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Every artist draws inspiration from somewhere, and the inspiration shows in their work. When looking deeper into the life of Mary Shelley, it is easy to say that the inspiration she drew to create her novel Frankenstein, came from her own personal experiences. Frankenstein is riddled parallels to Marry Shelley’s own life. It was not just by mere coincidences either, Mary Shelley makes various references to family members (specifically by name), places she visited, and situations she faced, herself, all of these experiences are documented in her novel Frankenstein.

Beginning with the names of some of the characters is Frankenstein; Mary Shelley drew inspiration from her own life to give the characters in Frankenstein their rightful names, beginning with the most important character, Victor Frankenstein. Victor was an alias Percy Shelley, Mary Shelley’s husband, assumed in his early life (Badalamenti 428). Badalamenti also stated “Percy saw his father has tyrannical”, and chose the name Victor “to feel triumph over him” (428). Just as Percy was trying to surpass his father, Victor was trying to surpass nature and create a new species.

Victor isn’t the only name from Frankenstein that came from Mary Shelley’s family, Elizabeth, William and the initials of MWS all have significant meanings in Shelley’s life. In Mary Shelley’s real life, Elizabeth was Percy’s favorite sister (Baldick 36), in Frankenstein Elizabeth was the name of Victor Frankenstein’s sister, and also his wife later on in the novel. And together the two, Percy and Elizabeth, were family favorites just as Elizabeth and Victor were also (Badalamenti 426). William, as one may remember is the younger brother of Victor who the monster killed in the beginning chapters o...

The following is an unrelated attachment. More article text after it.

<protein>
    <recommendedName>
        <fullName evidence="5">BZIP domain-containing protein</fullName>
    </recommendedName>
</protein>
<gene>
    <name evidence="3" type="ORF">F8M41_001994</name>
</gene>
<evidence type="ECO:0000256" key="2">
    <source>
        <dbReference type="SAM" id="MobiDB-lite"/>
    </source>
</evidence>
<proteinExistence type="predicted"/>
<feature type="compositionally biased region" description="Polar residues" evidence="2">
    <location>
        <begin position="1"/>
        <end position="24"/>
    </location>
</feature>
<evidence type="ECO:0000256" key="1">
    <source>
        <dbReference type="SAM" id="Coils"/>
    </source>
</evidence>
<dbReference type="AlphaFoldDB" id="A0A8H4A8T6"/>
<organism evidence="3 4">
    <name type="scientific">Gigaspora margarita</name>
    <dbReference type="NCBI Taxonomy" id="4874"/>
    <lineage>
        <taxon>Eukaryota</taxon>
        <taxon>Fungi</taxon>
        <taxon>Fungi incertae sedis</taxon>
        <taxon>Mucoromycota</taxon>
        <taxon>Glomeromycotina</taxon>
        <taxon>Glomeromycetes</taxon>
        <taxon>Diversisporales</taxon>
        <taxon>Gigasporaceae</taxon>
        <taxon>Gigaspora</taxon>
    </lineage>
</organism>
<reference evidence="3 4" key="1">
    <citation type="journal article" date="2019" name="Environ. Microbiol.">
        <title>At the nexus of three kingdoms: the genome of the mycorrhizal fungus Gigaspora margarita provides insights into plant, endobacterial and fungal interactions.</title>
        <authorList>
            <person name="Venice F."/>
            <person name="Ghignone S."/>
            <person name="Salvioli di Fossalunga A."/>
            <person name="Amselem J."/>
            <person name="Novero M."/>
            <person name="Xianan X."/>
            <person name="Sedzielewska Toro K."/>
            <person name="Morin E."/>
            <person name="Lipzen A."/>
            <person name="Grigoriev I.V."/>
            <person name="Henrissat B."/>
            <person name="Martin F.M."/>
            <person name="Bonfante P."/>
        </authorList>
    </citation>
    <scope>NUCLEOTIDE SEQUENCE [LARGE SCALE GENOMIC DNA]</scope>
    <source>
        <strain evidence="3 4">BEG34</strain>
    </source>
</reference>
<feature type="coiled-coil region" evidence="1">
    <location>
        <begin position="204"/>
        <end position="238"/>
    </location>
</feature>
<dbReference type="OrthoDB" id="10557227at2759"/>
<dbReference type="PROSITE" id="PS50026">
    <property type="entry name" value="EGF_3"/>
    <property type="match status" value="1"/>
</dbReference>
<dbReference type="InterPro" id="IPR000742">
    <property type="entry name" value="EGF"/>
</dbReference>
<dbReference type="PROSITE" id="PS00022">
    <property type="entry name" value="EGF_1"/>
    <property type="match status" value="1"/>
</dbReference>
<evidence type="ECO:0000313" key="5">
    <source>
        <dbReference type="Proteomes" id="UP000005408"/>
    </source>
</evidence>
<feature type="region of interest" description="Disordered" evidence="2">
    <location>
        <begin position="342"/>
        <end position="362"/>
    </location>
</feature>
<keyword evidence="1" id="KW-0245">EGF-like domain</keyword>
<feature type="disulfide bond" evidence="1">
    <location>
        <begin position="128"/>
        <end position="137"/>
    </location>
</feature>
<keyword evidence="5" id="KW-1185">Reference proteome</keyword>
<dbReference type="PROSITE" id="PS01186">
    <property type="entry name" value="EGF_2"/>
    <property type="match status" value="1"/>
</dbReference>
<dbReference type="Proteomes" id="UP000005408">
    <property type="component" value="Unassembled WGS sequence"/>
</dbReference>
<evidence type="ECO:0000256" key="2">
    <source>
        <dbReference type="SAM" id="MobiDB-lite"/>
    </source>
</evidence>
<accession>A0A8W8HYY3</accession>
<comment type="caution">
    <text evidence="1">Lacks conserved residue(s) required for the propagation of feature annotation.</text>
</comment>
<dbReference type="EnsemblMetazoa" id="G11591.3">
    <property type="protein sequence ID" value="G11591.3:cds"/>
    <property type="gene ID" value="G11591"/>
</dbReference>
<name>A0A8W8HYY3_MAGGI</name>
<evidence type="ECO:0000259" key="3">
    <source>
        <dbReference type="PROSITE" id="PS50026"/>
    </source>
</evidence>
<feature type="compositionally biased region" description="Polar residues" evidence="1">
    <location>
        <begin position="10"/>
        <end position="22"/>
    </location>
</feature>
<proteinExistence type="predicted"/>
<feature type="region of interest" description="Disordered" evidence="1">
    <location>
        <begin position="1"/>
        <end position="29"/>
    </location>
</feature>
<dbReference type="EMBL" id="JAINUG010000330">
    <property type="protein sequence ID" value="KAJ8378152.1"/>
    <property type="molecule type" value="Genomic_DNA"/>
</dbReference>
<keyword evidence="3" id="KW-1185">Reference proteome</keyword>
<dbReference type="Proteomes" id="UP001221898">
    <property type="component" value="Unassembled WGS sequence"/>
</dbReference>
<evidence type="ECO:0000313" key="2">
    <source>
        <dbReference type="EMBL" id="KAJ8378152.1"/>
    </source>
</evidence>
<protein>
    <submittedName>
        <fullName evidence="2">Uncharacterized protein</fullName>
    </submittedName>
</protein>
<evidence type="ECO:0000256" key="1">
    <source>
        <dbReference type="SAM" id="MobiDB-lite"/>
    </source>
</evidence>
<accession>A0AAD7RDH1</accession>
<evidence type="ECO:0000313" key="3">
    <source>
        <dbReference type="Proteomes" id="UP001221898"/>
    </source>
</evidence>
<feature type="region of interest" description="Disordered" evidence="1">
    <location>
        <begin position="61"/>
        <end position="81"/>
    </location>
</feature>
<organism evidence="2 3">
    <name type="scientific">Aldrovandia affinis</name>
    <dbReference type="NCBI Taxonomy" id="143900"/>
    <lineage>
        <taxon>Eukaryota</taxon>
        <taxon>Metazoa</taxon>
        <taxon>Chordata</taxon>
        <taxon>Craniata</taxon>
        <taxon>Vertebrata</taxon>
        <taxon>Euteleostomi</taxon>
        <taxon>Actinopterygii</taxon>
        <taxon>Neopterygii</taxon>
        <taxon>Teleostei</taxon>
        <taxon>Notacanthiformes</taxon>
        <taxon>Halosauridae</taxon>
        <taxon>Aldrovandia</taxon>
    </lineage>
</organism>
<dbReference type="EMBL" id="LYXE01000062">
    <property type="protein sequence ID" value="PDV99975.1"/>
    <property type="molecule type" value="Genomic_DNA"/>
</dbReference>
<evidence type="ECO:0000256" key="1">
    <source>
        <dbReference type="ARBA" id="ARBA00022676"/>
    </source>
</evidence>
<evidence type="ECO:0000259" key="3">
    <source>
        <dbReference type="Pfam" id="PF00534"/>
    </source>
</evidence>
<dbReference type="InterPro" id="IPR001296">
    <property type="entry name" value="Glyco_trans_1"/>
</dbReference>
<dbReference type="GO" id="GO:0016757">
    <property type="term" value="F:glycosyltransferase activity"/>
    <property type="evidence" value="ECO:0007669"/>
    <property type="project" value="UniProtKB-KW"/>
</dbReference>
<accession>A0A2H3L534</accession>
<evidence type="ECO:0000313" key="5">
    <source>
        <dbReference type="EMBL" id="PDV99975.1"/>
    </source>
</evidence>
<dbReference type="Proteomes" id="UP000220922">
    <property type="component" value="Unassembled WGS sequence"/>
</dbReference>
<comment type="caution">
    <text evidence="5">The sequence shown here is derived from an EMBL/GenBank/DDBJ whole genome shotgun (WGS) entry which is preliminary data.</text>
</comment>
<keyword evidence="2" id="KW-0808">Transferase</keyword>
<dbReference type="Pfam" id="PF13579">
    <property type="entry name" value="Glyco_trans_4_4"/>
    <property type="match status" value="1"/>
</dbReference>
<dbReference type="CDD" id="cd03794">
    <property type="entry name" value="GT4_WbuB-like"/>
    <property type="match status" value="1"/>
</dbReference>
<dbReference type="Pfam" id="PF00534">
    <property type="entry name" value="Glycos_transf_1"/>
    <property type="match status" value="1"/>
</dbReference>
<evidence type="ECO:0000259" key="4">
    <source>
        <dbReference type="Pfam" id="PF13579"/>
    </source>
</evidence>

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...he monster, might be a symbol of Mary Shelley’s dead daughter. Going through a traumatic experience like that is sure to leave some scars that writing can help heal. For example, Victor does this experiment to “renew death” (Shelley, Frankenstein 32), to resurrect dead bits and pieces of bodies (what the monster is made out of) to create life from something already dead. Resurrection, which was something Mary Shelley dreamed of doing to her deceased daughter, literally, as seen in The Journals Of Mary Shelley with this short excerpt “Dream that my little baby came to life again” (70) it said. She also went on about it, showing that the thoughts of her deceased daughter did in fact plague her mind a whole lot “that it had only been cold & that we rubbed it by the fire & it lived –I wake and find no baby- I think about the little thing all day –not in good spirits”.

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